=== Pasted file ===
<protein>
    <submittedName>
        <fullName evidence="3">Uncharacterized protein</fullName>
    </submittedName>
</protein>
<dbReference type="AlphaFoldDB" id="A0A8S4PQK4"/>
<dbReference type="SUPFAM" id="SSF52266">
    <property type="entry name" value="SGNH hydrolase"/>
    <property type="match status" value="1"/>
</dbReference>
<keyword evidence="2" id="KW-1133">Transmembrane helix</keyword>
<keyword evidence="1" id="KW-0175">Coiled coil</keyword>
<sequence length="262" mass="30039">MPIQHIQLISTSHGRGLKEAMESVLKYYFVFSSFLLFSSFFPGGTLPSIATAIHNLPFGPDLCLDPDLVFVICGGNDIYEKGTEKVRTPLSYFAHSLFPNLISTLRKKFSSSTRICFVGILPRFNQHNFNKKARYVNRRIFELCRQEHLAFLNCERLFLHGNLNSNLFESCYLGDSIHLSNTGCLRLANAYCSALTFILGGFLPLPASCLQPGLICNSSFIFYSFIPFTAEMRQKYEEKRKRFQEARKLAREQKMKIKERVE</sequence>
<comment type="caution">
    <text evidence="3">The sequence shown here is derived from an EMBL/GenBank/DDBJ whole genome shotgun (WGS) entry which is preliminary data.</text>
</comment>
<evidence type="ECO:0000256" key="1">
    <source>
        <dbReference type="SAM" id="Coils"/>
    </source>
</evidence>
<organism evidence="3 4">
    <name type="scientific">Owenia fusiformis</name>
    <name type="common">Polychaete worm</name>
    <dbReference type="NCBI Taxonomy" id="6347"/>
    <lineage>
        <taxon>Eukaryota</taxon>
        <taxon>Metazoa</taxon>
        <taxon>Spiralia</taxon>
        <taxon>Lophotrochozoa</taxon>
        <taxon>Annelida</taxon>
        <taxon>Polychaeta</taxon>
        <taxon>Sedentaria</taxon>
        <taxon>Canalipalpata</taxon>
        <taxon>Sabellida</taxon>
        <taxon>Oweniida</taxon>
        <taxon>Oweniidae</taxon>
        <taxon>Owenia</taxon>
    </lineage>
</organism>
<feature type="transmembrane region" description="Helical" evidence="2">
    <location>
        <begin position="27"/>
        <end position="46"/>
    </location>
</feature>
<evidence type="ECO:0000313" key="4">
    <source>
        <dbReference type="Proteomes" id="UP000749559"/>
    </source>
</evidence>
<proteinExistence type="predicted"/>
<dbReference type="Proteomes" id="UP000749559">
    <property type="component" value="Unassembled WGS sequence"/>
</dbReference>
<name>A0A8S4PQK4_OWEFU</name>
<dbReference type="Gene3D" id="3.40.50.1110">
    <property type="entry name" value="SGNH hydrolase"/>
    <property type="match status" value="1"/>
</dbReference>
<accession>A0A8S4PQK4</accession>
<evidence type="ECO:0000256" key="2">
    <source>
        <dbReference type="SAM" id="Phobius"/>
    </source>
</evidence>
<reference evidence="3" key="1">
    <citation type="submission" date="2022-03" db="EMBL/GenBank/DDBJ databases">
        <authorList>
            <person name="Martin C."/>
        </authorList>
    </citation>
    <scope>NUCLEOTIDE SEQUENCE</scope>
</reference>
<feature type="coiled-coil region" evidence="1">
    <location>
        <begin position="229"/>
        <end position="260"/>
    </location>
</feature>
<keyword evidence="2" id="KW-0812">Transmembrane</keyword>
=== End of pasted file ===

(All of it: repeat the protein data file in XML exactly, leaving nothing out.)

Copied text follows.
<protein>
    <submittedName>
        <fullName evidence="3">Uncharacterized protein</fullName>
    </submittedName>
</protein>
<dbReference type="AlphaFoldDB" id="A0A8S4PQK4"/>
<dbReference type="SUPFAM" id="SSF52266">
    <property type="entry name" value="SGNH hydrolase"/>
    <property type="match status" value="1"/>
</dbReference>
<keyword evidence="2" id="KW-1133">Transmembrane helix</keyword>
<keyword evidence="1" id="KW-0175">Coiled coil</keyword>
<sequence length="262" mass="30039">MPIQHIQLISTSHGRGLKEAMESVLKYYFVFSSFLLFSSFFPGGTLPSIATAIHNLPFGPDLCLDPDLVFVICGGNDIYEKGTEKVRTPLSYFAHSLFPNLISTLRKKFSSSTRICFVGILPRFNQHNFNKKARYVNRRIFELCRQEHLAFLNCERLFLHGNLNSNLFESCYLGDSIHLSNTGCLRLANAYCSALTFILGGFLPLPASCLQPGLICNSSFIFYSFIPFTAEMRQKYEEKRKRFQEARKLAREQKMKIKERVE</sequence>
<comment type="caution">
    <text evidence="3">The sequence shown here is derived from an EMBL/GenBank/DDBJ whole genome shotgun (WGS) entry which is preliminary data.</text>
</comment>
<evidence type="ECO:0000256" key="1">
    <source>
        <dbReference type="SAM" id="Coils"/>
    </source>
</evidence>
<organism evidence="3 4">
    <name type="scientific">Owenia fusiformis</name>
    <name type="common">Polychaete worm</name>
    <dbReference type="NCBI Taxonomy" id="6347"/>
    <lineage>
        <taxon>Eukaryota</taxon>
        <taxon>Metazoa</taxon>
        <taxon>Spiralia</taxon>
        <taxon>Lophotrochozoa</taxon>
        <taxon>Annelida</taxon>
        <taxon>Polychaeta</taxon>
        <taxon>Sedentaria</taxon>
        <taxon>Canalipalpata</taxon>
        <taxon>Sabellida</taxon>
        <taxon>Oweniida</taxon>
        <taxon>Oweniidae</taxon>
        <taxon>Owenia</taxon>
    </lineage>
</organism>
<feature type="transmembrane region" description="Helical" evidence="2">
    <location>
        <begin position="27"/>
        <end position="46"/>
    </location>
</feature>
<evidence type="ECO:0000313" key="4">
    <source>
        <dbReference type="Proteomes" id="UP000749559"/>
    </source>
</evidence>
<proteinExistence type="predicted"/>
<dbReference type="Proteomes" id="UP000749559">
    <property type="component" value="Unassembled WGS sequence"/>
</dbReference>
<name>A0A8S4PQK4_OWEFU</name>
<dbReference type="Gene3D" id="3.40.50.1110">
    <property type="entry name" value="SGNH hydrolase"/>
    <property type="match status" value="1"/>
</dbReference>
<accession>A0A8S4PQK4</accession>
<evidence type="ECO:0000256" key="2">
    <source>
        <dbReference type="SAM" id="Phobius"/>
    </source>
</evidence>
<reference evidence="3" key="1">
    <citation type="submission" date="2022-03" db="EMBL/GenBank/DDBJ databases">
        <authorList>
            <person name="Martin C."/>
        </authorList>
    </citation>
    <scope>NUCLEOTIDE SEQUENCE</scope>
</reference>
<feature type="coiled-coil region" evidence="1">
    <location>
        <begin position="229"/>
        <end position="260"/>
    </location>
</feature>
<keyword evidence="2" id="KW-0812">Transmembrane</keyword>